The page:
American Health Care vs French Healthcare 3

November 29, 2013


With my finger tip, I could feel something on my back,  but I couldn’t see it. Since I had been out in the garden, in an area of New England where Lyme Disease is an issue, I thought that might be a tick. I had no friends around, so went to the medical practice, (by appointment and walk-in as well,) where I have gone for years when in the United States. Through a wide glass wall, I could see that the office staff consisted of four administrative types, women busy typing, filing, reading computer screens. There was also a receptionist, two nurses and two young medical assistants (blood pressure takers), also women. I described my problem. “Can’t see what this thing is …. “While I waited, there were three other people in the waiting room, two of whom had appointments for flu or shingles shots. They were taken rather quickly, had their shots, and left. After twenty minutes or so, the other patient was taken. As for me, nothing happened. The nurses and medical assistants in the back office chatted and made entries on charts. After waiting an hour and a half I went to the desk and announced that I would leave. The receptionist, responding to my irritation, explained that I could only be seen by what she called a “provider.”

“Can’t a nurse look at it?” I asked. I am watching one of the nurses chatting in the background, leaning against a desk.  The answer in the negative.

But by expressing irritation, I nudged the receptionist out of her chair. She talked to one of the young medical assistants, who, in about five minutes took me into an examination room. She looked and said, “yes, a tick.” I thought I ought then to get the Lyme Disease lowdown, so I waited. 30 minutes later, a proper “doctor,” an MD, the “provider,” appeared, looked at it, said “not a deer tick, nothing to worry about, ” and removed it with tweezers. Three minutes of interaction with the “provider.” Charge $150.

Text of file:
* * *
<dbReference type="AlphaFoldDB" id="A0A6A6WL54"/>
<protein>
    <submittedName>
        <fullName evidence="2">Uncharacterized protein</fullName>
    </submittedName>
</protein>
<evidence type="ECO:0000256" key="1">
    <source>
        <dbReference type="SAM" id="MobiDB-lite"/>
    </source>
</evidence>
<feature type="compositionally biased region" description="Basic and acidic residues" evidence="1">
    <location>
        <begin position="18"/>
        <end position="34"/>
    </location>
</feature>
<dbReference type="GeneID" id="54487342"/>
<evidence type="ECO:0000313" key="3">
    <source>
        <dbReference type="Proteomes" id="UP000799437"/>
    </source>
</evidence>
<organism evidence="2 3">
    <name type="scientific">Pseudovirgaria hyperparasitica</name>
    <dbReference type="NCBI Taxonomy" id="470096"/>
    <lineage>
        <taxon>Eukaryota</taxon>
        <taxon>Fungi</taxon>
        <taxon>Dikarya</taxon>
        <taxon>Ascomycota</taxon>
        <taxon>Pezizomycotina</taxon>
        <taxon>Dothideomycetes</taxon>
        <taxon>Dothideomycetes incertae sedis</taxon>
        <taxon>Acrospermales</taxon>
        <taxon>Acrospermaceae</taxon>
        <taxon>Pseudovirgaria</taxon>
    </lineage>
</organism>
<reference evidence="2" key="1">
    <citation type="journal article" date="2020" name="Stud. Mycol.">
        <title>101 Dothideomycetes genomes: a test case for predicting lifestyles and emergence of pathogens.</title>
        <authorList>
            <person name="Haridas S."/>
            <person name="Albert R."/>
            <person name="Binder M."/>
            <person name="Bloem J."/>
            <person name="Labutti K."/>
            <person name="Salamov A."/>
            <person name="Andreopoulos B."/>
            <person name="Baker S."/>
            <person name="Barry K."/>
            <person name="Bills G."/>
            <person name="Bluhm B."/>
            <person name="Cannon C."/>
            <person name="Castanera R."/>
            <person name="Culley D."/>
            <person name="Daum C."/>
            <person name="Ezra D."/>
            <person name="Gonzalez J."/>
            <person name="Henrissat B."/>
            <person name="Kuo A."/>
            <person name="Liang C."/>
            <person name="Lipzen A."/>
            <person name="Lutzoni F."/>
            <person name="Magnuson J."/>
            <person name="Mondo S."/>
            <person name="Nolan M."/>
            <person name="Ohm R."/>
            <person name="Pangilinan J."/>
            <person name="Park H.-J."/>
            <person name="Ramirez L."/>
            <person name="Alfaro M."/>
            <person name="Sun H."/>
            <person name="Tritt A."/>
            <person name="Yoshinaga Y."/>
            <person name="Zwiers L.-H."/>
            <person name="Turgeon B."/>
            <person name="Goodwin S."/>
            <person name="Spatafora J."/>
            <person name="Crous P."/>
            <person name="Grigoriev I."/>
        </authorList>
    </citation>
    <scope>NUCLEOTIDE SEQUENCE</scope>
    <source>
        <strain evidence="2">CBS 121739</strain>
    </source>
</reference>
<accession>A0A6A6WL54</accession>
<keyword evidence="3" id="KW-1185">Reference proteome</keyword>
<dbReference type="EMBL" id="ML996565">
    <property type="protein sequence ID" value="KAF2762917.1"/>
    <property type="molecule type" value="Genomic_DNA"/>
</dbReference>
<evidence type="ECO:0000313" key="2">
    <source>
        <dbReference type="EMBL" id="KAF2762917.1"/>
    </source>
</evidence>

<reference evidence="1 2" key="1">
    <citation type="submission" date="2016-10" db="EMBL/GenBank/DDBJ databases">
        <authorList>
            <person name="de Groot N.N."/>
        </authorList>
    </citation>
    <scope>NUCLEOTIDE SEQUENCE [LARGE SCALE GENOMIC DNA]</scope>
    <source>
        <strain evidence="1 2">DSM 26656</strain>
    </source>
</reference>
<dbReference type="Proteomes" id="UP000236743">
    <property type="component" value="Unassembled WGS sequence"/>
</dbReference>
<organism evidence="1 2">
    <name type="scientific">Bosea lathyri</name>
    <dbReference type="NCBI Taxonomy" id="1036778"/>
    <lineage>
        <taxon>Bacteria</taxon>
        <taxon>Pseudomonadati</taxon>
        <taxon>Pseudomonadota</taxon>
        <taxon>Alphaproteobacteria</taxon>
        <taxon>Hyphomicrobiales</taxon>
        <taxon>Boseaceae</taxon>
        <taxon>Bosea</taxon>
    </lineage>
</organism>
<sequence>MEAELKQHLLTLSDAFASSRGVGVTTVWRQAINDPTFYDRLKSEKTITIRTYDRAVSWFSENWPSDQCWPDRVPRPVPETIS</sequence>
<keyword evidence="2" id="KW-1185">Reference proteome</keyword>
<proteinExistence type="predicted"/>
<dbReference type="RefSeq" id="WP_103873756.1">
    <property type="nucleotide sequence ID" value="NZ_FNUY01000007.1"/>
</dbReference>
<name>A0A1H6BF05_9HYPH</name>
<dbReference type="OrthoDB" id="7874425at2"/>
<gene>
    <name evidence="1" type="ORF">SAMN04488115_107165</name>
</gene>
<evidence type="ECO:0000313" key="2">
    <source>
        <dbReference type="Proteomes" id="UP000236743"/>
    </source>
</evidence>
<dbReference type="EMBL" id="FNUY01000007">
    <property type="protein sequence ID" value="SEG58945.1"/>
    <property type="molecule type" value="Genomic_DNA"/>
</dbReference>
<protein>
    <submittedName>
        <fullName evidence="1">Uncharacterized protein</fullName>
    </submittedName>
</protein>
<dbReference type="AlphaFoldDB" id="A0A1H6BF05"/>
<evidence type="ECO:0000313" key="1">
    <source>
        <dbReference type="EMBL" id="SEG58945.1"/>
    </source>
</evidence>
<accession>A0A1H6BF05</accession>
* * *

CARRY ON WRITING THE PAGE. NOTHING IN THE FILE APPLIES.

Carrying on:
As I left the four administrative staffers, the two nurses, the two young medical assistants, and the receptionist were still chatting and teasing, but looking busy. There was no one in the waiting room.

Now I don’t pretend to understand all the aspects of this ludicrous scene, but I can take a guess: the insurance companies will not reimburse unless the medical issue is considered serious enough to require the attention of a doctor. So a condition that could have been taken care of quickly by a nurse – and surely a RN in this region is as familiar with the identification of ticks as is the doctor – requires the higher priced service. And it is necessary to charge $150 to pay the salaries of the administrative personnel who spend their time dealing with all the different insurance companies, the different forms, etc.

In France, a medical practice requires no administrative staff because there is a single payer for the basic coverage, and all filings are electronic, done by the doctor in the process of the treatment. The patient usually has a supplemental policy, but handles all that filing him or herself. The idea that it requires a medical degree to manipulate tweezers to remove an insect would be seen as downright silly. A walk-in visit to a French medecin general , for me who has no national health coverage, costs about 24 euros, $31.

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